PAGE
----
ABOUT THE FILM
This film tells the story of photographer Robert Oelman who leaves his psychology career in the early 1990s to pursue photography. He moves from the United States to Colombia and purchases a small farm in the hills. On his journeys through the rain forests of the Amazon Basin he begins to take striking photographic images of undiscovered insects. After more than twenty years of traveling, searching and photographing, his quest culminates with a New York City gallery show. He also learns that these tiny life forms must continue to survive. They are at the bottom of the mammalian food chain and are critically important to all animal species including mankind.
Director/Producer: JAKE OELMAN
Jake is a director and producer of independent feature films. In 2011 Oelman produced a concert documentary about the annual Electric Daisy Carnival, the largest electronic music festival in North America. The film, 'The EDC Experience', premiered nationwide as a part of NCM Fathom Events and is currently available on Netflix and iTunes.
In 2012 Jake directed and produced the feature romantic comedy film 'Dear Sidewalk' starring Joe Mazzello and Michelle Forbes which premiered at the Austin Film Festival and is currently available on iTunes, Amazon, and Hulu. In 2013 Jake raised over $26,000 on Kickstarter to start production on his latest feature film, 'Learning To See'. The documentary film tells the story of his father Robert Oelman who has spent the last 10 years of his life scouring the rain forests of the Amazon, photographing and discovering rare insect species. The film premieres at the 2016 SXSW Film Festival.
Photographer: ROBERT OELMAN
During the past twenty years, Mr. Oelman has dedicated himself exclusively to nature and more specifically macro insect photography. He, along with his assistant Christian Lopez, travel to remote rainforests in Columbia, Ecuador and Peru in order to find and photograph some of the most exotic insects on the planet. Most of them have never been photographed before. He collaborates with the entomologists at the Smithsonian Institute and the National University in Bogotá. This collaboration allows for a proper identification of the insects as well as numerous discoveries of new species.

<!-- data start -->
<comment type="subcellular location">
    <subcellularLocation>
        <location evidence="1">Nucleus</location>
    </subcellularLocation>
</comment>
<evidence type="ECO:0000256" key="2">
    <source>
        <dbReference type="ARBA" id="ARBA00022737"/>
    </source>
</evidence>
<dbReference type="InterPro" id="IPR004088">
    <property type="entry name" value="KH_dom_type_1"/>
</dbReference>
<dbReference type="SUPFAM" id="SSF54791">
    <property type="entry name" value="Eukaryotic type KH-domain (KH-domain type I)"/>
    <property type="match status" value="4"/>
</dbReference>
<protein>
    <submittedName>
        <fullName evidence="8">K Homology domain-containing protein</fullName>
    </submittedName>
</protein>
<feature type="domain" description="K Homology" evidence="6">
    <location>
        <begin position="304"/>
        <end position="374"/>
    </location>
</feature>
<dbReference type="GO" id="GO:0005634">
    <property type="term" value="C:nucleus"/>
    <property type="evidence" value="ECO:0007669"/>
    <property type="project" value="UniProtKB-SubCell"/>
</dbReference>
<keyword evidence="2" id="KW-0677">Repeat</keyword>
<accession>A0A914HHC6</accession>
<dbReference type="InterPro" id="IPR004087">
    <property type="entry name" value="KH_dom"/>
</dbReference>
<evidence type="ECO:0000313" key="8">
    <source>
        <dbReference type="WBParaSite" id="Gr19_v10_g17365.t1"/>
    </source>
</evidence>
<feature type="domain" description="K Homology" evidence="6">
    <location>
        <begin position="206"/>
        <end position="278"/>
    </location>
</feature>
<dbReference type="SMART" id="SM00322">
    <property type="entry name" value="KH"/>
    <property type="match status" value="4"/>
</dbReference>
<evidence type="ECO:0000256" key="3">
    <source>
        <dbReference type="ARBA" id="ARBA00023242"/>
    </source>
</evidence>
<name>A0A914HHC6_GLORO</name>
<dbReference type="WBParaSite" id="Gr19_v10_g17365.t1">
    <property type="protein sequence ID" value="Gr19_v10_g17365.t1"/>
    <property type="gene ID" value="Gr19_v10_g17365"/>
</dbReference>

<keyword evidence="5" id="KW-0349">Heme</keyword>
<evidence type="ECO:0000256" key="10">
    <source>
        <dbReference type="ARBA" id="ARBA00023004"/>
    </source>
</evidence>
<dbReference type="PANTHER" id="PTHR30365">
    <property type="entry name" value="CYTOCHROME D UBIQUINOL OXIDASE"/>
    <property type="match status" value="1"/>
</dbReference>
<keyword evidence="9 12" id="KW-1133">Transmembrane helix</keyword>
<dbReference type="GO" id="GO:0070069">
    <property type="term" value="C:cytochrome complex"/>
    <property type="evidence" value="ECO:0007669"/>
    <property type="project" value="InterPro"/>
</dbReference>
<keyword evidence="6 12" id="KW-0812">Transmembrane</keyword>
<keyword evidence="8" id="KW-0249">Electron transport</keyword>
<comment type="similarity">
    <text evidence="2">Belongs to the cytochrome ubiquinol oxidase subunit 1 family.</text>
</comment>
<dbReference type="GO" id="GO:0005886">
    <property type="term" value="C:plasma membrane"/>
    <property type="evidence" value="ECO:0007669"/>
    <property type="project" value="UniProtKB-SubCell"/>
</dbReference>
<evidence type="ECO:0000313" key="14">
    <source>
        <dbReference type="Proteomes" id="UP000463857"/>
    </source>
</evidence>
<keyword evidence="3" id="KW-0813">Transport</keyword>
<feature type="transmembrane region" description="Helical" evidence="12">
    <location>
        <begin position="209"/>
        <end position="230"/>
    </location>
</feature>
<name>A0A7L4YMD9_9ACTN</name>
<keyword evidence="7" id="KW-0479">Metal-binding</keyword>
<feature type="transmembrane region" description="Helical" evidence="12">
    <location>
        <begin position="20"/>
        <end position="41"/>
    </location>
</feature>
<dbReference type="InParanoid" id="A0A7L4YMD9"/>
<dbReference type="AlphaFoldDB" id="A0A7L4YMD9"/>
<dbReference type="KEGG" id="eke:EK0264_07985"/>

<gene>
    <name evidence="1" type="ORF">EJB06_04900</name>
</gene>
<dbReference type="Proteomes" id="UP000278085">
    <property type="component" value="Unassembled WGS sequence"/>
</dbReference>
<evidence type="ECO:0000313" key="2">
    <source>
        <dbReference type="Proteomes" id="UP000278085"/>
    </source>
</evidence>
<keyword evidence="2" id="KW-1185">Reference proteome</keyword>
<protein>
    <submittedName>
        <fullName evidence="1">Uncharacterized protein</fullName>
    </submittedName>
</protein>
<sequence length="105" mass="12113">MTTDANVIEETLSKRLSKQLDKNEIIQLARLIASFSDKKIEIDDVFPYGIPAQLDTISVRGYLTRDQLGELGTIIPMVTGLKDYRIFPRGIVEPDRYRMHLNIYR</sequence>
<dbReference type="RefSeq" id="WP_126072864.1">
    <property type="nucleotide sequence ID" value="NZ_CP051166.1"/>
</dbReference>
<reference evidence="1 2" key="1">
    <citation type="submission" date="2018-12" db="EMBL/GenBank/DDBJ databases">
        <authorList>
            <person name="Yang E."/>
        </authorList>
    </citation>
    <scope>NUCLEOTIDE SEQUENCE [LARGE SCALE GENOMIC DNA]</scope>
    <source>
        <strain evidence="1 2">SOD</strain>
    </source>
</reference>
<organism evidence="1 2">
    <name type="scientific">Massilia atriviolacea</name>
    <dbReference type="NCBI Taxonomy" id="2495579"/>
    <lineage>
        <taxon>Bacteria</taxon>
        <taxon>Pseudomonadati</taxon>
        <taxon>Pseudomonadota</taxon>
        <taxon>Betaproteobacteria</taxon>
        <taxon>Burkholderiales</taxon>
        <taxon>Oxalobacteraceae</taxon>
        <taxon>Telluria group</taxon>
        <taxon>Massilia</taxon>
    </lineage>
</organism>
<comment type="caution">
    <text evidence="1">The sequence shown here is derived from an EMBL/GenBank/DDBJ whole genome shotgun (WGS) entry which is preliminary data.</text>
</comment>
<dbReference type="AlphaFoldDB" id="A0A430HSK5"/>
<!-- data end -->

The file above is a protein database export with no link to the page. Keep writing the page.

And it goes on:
Writer/Producer: JERRY ARONSON
Jerry Aronson's films include the 1978 Academy Award-nominated film, 'The Divided Trail', which follows the lives of four Native Americans who lived in the urban heart of Chicago. The film was soon broadcast on PBS in a special series, Matters of Life and Death, in 1980. Jerry was also chosen to be a Directing Fellow at the American Film Institute in 1981. He directed a six-hour documentary miniseries which examines the evolution of an American musical form from its origins in Appalachia to its current preeminence as a billion-dollar industry. 'America's Music: The Roots of Country' aired on TBS and TNT in 1996.
Jerry first completed 'The Life and Times of Allen Ginsberg' in 1993, when it had its world premiere at the Sundance Film Festival. The film then won the prestigious International Documentary Association Award of Excellence, had a US theatrical run and has since been exhibited at over 250 international film festivals. The PBS series, American Masters aired the film in 1997. He then produced 'Chasing Ice', a feature documentary on climate change which premiered at the Sundance Film Festival in 2012 and went on to a successful distribution including Theatrical, streaming on Netflix and a world-wide run on National Geographic Television. It won an Emmy in 2014.